Another employer might be interested in your speaking skills because they want you to participate in a meeting with foreign partners. Languages are a very broad topic, so you should identify your strong points and think about how you can transform them into your strengths.


Before adding your language proficiency levels to CV, ensure that you understand:

  • What proficiency means 
  • Fluent vs proficient differences 
  • Native vs fluent differences 



Where to Add Languages to Your Resume 


Languages are one of the most important elements on a list of resume skills. With this in mind, you must decide in which section you should add your linguistic knowledge. Depending on the type of job you seek, you can include them in the general skills section or create a new section titled Languages.


The section can be added:


  • On the top of your resume. If language skills are important for the position you're applying to, or it can majorly benefit your employer, add the section right after the resume summary.
  • After the Work Experience section. If your language level is not essential for the job, but more like a bonus skill, add it to the lower section on your resume. 
  • In the Education section. If language skills are not relevant for the position, mention your proficiency levels in the Education section.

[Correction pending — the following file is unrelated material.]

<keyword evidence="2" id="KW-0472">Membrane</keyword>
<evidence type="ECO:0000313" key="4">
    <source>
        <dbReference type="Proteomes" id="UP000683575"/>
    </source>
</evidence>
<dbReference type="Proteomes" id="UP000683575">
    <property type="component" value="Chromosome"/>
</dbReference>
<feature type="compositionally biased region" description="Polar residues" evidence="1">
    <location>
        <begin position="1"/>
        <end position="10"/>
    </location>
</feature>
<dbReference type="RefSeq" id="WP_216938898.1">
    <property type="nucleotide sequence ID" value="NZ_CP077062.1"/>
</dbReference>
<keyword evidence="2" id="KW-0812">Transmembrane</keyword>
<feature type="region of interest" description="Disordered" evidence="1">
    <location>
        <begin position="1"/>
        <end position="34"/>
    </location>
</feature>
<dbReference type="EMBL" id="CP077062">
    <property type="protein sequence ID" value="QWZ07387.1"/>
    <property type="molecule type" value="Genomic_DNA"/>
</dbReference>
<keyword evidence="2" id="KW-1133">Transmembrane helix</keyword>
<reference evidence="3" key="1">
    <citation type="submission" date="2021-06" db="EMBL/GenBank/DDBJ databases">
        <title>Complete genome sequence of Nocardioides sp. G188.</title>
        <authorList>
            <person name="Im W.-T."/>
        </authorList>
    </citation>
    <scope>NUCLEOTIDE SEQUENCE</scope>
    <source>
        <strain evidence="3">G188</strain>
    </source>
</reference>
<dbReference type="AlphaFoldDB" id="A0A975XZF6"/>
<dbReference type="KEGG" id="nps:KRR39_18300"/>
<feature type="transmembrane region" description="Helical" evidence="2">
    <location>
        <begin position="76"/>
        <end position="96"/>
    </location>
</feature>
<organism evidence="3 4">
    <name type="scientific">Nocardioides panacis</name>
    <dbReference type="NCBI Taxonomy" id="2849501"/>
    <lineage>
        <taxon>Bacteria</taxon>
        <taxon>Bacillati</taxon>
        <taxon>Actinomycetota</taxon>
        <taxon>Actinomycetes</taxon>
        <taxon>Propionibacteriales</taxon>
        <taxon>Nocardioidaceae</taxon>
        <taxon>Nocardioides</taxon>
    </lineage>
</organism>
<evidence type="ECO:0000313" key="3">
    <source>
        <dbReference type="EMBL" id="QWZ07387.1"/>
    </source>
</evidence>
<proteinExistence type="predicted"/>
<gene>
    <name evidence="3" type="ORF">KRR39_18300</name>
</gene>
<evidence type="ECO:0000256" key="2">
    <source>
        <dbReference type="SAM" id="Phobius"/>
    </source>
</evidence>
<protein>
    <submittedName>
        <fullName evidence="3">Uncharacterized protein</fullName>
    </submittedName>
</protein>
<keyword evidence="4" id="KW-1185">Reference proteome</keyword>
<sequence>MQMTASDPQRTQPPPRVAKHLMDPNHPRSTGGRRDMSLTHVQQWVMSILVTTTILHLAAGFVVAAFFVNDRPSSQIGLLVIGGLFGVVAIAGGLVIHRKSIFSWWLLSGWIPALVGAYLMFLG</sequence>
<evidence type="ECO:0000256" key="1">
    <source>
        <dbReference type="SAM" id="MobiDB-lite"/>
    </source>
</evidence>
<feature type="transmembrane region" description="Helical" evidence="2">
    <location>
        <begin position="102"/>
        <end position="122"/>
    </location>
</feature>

Understanding Levels of Language Proficiency Resume 


Now we’ve reached the most important aspect of language skills resume writing. It refers to how to describe your level of language proficiency so that a future employer can understand how well you write, read, or speak.


Would you be able to use it effectively in a professional context? How to indicate your exact language skills? All CVwriting services use official assessment frameworks. 


If you’re uncertain about your abilities, you can take a certification test in which you’ll assess your current knowledge. You will also receive official proof of your language competencies.


Importantly, the first three basic indicators on the language proficiency scale, Beginner (A1), Elementary (A2), and Pre-intermediate (A2/B1), refer to elementary proficiency and should not be included in the resume. They are too limited for a professional context. An employer would consider them irrelevant. 



The CEFR (Common European Framework of Reference Languages) standard language proficiency levels resume are: 


  • Intermediate (B1) and Upper-intermediate (B2). You can carry out basic conversations in a wide variety of situations, but you still make grammar mistakes. You have limited working proficiency. 
  • Advanced (C1). You are skilled enough to carry complex conversations but still put in the conscious effort when speaking and writing. 
  • Proficient/Fluent (C2). This means full of professional working proficiency. You have fluid speech and master reading and writing, but with a less advanced vocabulary than a native. The proficient vs fluent are a matter of grammar and colloquialisms. 
  • Native or bilingual. Full mastery of the language through either upbringing or advanced education. 


There are various frameworks used to describe language proficiency levels in a resume, but CEFR is the most commonly used language scale in Europe. So, when applying to jobs with Europe Language Jobs, we recommend you to use this one :)



Add Evidence for Your Levels of Proficiency